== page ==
Analysed in concert with other testimonial and documentary evidence gathered by journalists and other organizations, the testimonial evidence Amnesty International has gathered demonstrates that members of ethnic minorities in Xinjiang were often detained on the basis of what can only be considered “guilt by association”. Many were interned as a result of their relationships, or perceived or alleged relationships, with family, friends, or community members – many, if not most, of whom were themselves not guilty of any internationally recognized criminal offence.
In internment camps, all detainees were subjected to a ceaseless indoctrination campaign as well as physical and psychological torture and other forms of ill-treatment. From the moment they entered a camp, detainees’ lives were extraordinarily regimented. They were stripped of their personal autonomy, with every aspect of their lives being dictated to them. Detainees who deviated from the conduct prescribed by camp authorities – even in the most seemingly innocuous ways – were reprimanded and regularly physically punished, often along with their cellmates.
Detainees had no privacy. They were monitored at all times, including when they ate, slept, and used the toilet. They were forbidden to talk freely with other detainees. When detainees were permitted to speak – to other detainees, guards, or teachers – they were required to speak in Mandarin Chinese, a language many of them, especially older people and those from more rural areas in Xinjiang, did not speak or understand. Detainees were physically punished if they spoke in a language other than Mandarin.
There was insufficient food, water, exercise, healthcare, sanitary and hygienic conditions, fresh air, and exposure to natural light. Detainees had draconian restrictions placed on their ability to urinate and defecate. All detainees were required to “work” one- or two-hour shifts monitoring their cellmates every night. Many former detainees reported that during the first few days, weeks, or sometimes months after arriving at the internment camps, they were forced to do nothing but sit still – often in terribly uncomfortable positions – for nearly the entire day.
A detainee at an internment camp.
At some point after arriving nearly all detainees were subjected to highly regimented classes. The typical schedule included three or four hours of classes after breakfast. Then detainees had lunch and a short “rest”, which often involved sitting still on a stool or with their heads still on their desks. After lunch there was another three or four hours of classes and then dinner, followed by a few hours to sit or kneel on a stool and silently “review” the day’s material or to watch more “educational” videos. At nearly all times during classes, detainees were required to look straight ahead and not to speak with their classmates. Classes often involved memorizing and reciting “red” songs – that is, revolutionary songs that praise the CCP and the People’s Republic of China.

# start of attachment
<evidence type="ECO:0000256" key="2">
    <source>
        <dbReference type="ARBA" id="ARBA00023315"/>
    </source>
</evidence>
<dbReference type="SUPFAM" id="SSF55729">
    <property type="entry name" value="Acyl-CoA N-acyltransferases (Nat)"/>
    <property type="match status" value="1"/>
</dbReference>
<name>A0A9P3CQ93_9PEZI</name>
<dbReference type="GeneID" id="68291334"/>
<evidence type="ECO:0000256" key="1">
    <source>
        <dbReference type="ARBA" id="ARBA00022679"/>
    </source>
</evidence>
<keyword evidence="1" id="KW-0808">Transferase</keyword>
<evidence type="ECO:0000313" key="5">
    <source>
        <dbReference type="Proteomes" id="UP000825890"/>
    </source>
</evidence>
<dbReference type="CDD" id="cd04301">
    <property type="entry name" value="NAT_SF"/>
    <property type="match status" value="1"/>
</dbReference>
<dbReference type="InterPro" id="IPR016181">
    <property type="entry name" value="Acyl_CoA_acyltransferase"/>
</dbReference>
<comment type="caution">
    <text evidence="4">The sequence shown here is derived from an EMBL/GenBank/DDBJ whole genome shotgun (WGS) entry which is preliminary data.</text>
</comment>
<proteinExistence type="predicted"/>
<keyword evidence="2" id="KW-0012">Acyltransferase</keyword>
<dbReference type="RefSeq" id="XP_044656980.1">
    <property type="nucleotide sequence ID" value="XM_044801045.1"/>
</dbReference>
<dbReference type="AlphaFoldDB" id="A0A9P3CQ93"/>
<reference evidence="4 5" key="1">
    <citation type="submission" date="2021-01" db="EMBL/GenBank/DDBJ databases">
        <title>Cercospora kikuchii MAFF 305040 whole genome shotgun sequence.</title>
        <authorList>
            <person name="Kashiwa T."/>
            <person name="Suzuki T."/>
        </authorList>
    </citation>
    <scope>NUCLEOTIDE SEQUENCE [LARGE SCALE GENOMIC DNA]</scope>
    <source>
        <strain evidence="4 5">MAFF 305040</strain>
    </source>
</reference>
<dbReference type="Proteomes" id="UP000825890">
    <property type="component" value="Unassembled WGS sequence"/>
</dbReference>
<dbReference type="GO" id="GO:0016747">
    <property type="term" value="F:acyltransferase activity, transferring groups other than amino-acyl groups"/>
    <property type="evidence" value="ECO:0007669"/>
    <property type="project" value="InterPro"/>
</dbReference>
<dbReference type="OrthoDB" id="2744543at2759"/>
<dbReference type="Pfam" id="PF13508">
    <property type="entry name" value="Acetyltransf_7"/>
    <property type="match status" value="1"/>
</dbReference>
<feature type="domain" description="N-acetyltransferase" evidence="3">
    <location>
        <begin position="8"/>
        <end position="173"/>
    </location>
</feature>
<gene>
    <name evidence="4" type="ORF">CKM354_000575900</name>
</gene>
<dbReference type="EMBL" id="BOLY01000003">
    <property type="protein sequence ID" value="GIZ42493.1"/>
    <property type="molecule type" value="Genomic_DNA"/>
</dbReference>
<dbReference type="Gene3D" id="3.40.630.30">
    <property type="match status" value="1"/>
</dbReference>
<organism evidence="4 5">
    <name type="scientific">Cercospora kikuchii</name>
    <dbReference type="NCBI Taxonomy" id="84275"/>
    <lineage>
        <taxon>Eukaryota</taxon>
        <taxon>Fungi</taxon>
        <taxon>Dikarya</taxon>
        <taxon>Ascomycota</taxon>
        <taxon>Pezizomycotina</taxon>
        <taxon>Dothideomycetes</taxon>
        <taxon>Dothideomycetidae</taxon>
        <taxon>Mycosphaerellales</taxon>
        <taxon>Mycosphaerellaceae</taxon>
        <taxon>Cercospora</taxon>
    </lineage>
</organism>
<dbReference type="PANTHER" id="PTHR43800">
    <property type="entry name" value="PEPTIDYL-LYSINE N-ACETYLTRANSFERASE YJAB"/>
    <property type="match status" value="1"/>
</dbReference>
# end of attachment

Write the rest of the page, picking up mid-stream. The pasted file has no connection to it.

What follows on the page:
Teaching Chinese was a primary objective of the “education” that detainees received in the camps. In addition to language classes, most former detainees reported attending some combination of history, law, and ideology classes or, as many former detainees referred to it, “political education”. These classes focused largely on forcibly indoctrinating detainees about the “evils” of Islam and about how prosperous, powerful, and “benevolent” China, the CCP, and President Xi Jinping are. Yerulan, a former detainee, told Amnesty he believed the political education classes were structured to prevent detainees from having and practising their religion:
I think the purpose [of the classes] was to destroy our religion and to assimilate us… They said that we couldn’t say ‘as-salamu alaykum’ and that if we were asked what our ethnicity was we should say ‘Chinese’… They said that you could not go to Friday prayers… And that it was not Allah who gave you all, it was Xi Jinping. You must not thank Allah; you must thank Xi Jinping for everything.
Detainees were questioned or interrogated regularly. They were also frequently required to write letters of “confession” or “self-criticism”. In addition to confessing one’s “crimes”, self-criticism entailed describing in writing what the detainee had done wrong, explaining that the education they were receiving enabled them to recognize the error of their ways and “transform” their thinking, expressing gratitude to the government for this education, and promising not to return to their old habits.
Every former camp detainee Amnesty International interviewed was tortured or subjected to other cruel, inhuman, or degrading treatment or punishment (in this report referred to as “torture or other ill-treatment”) during their internment. Torture and other ill-treatment are constitutive elements of life in the internment camps. The torture and other ill-treatment that detainees experience in the camps fall into two broad categories.
The first category included the physical and non-physical (that is, mental or psychological) torture and other ill-treatment experienced by all detainees as a result of the cumulative effects of daily life in the camps. The combination of these physical and non-physical measures, in conjunction with the total loss of control and personal autonomy in the camps, is likely to cause mental and physical suffering severe enough to constitute torture or other cruel, inhuman, or degrading treatment.